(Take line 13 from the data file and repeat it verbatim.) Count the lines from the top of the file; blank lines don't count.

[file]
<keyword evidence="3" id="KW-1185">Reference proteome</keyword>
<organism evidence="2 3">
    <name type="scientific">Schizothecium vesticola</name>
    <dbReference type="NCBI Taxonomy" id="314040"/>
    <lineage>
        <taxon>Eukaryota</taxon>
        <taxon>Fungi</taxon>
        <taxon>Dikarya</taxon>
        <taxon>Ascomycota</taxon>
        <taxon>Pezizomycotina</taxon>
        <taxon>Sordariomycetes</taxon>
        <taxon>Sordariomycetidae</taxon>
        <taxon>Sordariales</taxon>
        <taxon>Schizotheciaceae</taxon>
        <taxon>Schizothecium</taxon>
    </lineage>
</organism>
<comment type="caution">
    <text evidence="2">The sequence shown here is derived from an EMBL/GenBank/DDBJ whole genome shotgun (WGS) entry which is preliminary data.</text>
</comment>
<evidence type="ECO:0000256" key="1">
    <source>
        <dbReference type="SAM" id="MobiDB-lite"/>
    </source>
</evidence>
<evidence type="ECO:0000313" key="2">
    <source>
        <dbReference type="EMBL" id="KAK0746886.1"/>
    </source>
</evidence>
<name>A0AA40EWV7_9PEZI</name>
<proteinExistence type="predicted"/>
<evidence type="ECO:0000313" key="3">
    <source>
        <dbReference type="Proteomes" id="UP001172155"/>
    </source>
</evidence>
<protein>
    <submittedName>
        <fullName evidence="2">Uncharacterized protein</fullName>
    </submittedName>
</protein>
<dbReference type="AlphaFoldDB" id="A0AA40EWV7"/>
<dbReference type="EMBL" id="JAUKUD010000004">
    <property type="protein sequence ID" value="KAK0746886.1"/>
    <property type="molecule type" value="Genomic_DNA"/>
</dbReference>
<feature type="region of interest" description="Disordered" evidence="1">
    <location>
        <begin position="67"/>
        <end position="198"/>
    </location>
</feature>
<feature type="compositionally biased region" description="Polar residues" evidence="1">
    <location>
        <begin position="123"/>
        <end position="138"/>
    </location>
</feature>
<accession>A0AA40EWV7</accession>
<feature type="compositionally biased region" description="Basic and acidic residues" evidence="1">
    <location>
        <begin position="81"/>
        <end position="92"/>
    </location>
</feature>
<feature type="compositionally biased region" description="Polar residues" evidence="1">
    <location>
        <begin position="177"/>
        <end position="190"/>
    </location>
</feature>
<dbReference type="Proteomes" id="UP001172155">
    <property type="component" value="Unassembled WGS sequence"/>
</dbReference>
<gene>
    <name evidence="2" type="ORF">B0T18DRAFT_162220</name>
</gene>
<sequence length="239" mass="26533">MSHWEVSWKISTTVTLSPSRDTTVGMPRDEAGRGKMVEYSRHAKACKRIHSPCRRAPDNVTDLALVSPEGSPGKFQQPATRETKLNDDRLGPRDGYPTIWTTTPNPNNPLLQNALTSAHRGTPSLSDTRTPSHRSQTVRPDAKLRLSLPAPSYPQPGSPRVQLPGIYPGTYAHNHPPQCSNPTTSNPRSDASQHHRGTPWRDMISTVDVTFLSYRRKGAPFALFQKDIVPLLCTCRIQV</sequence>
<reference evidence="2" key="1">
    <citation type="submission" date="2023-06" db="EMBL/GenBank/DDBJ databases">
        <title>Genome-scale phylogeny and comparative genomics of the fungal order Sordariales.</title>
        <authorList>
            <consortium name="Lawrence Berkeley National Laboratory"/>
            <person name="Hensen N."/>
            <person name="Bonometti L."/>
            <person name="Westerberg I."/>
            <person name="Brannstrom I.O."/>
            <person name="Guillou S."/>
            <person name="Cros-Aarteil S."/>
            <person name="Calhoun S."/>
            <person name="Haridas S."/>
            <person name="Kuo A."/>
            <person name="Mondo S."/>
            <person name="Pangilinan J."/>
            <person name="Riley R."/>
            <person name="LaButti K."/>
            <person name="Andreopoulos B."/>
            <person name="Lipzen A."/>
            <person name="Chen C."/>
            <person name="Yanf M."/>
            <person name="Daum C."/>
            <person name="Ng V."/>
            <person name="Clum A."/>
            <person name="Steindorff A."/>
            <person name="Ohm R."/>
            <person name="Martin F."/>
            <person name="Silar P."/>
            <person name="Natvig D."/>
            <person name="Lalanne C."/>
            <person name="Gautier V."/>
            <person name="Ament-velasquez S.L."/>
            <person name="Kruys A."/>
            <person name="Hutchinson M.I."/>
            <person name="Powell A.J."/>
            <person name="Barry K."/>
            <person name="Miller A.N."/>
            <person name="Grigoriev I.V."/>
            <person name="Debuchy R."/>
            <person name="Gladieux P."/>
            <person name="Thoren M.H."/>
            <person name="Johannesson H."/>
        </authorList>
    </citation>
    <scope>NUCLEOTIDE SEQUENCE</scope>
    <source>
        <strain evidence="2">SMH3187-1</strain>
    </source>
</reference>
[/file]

        <taxon>Sordariales</taxon>